Species form and die out naturally as a part of evolution. However, many experts argue the current extinction rate is as much as 100 or 1000 times higher than the “background” rate. Bird extinctions were the first to hint at this, but in 2004, studies of declining butterflies and plants confirmed it.
Humans began to destroy ecosystems in a major way about 10,000 years ago with the development of agriculture. But within the last 100,000 years, the hunting and burning practices of Palaeolithic people, along with climate change, drove many large mammals and birds to extinction. North- and South America and Australia lost up to 86% of large mammals soon after humans arrived – species such as giant wombats, killer ducks, ground sloths, mammoths, sabre-tooth cats and moas.
The most common reason for extinction is habitat loss. Ecosystems from wetlands to prairies and cloud forests to coral reefs are being cleared or degraded for crops, cattle, roads and development. Even fragmenting habitats with roads or dams can make species more vulnerable. Fragmentation reduces population size and increases inbreeding, increases disease and opens access for poachers.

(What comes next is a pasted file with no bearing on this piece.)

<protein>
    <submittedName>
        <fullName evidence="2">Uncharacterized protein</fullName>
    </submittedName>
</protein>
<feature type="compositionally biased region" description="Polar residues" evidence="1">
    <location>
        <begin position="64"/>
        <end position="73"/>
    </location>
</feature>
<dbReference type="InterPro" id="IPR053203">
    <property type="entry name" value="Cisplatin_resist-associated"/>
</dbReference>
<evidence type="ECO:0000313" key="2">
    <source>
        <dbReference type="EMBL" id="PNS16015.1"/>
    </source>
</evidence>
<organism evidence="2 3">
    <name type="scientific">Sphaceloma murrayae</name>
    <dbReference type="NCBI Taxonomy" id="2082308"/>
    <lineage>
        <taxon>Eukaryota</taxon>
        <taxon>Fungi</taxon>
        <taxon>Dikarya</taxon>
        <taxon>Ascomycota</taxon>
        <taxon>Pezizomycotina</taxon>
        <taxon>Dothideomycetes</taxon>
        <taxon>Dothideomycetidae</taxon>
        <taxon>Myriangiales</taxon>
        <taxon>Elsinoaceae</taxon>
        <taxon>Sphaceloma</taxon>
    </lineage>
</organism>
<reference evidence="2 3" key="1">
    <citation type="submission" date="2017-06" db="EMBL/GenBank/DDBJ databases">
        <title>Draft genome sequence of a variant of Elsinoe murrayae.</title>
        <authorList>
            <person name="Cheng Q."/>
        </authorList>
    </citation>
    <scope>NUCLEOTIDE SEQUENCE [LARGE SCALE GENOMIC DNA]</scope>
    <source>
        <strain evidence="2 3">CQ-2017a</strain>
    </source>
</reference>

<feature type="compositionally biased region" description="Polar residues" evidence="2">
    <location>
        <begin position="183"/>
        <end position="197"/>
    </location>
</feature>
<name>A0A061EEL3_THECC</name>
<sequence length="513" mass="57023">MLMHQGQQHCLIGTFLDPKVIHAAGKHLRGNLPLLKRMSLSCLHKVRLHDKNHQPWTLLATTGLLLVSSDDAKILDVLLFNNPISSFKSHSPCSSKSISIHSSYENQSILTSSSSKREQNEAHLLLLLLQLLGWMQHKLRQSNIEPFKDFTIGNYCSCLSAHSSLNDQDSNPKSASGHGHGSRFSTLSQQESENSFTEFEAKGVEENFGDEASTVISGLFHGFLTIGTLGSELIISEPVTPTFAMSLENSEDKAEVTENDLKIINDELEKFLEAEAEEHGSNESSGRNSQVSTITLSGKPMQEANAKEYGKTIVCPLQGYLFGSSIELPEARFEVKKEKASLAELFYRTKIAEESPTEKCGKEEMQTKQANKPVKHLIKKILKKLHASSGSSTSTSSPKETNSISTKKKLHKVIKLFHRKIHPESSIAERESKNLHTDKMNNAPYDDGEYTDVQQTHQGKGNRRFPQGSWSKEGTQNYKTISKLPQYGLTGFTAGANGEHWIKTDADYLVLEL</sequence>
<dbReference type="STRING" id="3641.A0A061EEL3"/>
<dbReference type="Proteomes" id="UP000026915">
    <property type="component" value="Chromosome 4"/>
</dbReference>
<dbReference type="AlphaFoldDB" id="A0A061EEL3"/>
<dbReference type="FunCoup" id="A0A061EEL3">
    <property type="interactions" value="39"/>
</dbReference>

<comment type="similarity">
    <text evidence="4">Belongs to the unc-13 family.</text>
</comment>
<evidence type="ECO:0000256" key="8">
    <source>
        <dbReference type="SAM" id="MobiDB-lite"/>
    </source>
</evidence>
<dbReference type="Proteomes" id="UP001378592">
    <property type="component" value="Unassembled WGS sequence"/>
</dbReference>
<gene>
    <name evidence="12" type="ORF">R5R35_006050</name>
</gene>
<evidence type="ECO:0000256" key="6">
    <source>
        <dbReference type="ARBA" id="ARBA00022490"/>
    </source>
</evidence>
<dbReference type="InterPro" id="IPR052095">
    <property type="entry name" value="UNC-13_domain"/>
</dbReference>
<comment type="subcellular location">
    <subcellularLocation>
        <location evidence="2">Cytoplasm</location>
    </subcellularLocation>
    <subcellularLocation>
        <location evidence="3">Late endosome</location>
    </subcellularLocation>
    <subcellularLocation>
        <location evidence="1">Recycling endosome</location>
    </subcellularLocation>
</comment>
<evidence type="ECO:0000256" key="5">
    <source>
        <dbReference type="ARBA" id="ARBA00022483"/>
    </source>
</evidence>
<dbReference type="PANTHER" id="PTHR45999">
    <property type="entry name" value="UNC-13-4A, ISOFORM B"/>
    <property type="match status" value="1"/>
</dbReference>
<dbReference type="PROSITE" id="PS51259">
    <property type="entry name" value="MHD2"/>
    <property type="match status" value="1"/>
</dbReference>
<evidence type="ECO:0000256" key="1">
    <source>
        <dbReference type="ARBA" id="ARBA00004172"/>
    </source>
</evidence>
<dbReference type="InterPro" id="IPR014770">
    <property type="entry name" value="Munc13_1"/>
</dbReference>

The Amazonian rainforest is today being cleared at rate of 24,000 km2 per year – equivalent to New York City’s Central Park being destroyed every hour. Worldwide, 90,000 km2 of forest is cleared annually.
In East Africa deforestation is destroying game parks, Singapore has lost 95% of its tropical forests, South East Asia may lose 74% by 2100. More than quarter of Earth’s land is under cultivation and in 54 countries 90% of forests have been felled.
Some endangered species also have to contend with exotic invaders – the second biggest threat to rare species. Introduced species prey on them, eat their food, infect them or otherwise disrupt them. Human seafarers have spread cats, dogs, rats, foxes, rabbits and weasels to new places, contributing to the McDonaldisation of Earth’s biota.